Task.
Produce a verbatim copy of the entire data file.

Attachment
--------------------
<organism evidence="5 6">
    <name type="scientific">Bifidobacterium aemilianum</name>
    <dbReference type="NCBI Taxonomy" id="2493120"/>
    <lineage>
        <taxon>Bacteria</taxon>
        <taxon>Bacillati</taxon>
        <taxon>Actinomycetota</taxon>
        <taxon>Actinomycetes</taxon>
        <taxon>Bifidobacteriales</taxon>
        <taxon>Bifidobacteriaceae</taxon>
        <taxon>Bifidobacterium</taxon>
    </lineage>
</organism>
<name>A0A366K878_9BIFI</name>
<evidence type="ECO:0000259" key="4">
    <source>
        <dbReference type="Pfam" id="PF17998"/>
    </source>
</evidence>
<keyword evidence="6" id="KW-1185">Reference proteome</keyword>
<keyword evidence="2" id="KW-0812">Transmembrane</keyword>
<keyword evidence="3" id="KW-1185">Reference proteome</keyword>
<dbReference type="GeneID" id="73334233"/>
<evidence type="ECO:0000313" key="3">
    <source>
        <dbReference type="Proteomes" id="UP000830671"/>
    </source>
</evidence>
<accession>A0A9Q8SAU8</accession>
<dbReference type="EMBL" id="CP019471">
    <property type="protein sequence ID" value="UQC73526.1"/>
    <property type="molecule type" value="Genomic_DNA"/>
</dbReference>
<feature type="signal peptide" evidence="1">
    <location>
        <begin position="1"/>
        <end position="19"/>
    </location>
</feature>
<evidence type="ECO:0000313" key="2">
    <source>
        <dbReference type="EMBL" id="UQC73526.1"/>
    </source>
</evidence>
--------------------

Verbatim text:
<organism evidence="5 6">
    <name type="scientific">Bifidobacterium aemilianum</name>
    <dbReference type="NCBI Taxonomy" id="2493120"/>
    <lineage>
        <taxon>Bacteria</taxon>
        <taxon>Bacillati</taxon>
        <taxon>Actinomycetota</taxon>
        <taxon>Actinomycetes</taxon>
        <taxon>Bifidobacteriales</taxon>
        <taxon>Bifidobacteriaceae</taxon>
        <taxon>Bifidobacterium</taxon>
    </lineage>
</organism>
<name>A0A366K878_9BIFI</name>
<evidence type="ECO:0000259" key="4">
    <source>
        <dbReference type="Pfam" id="PF17998"/>
    </source>
</evidence>
<keyword evidence="6" id="KW-1185">Reference proteome</keyword>
<keyword evidence="2" id="KW-0812">Transmembrane</keyword>
<keyword evidence="3" id="KW-1185">Reference proteome</keyword>
<dbReference type="GeneID" id="73334233"/>
<evidence type="ECO:0000313" key="3">
    <source>
        <dbReference type="Proteomes" id="UP000830671"/>
    </source>
</evidence>
<accession>A0A9Q8SAU8</accession>
<dbReference type="EMBL" id="CP019471">
    <property type="protein sequence ID" value="UQC73526.1"/>
    <property type="molecule type" value="Genomic_DNA"/>
</dbReference>
<feature type="signal peptide" evidence="1">
    <location>
        <begin position="1"/>
        <end position="19"/>
    </location>
</feature>
<evidence type="ECO:0000313" key="2">
    <source>
        <dbReference type="EMBL" id="UQC73526.1"/>
    </source>
</evidence>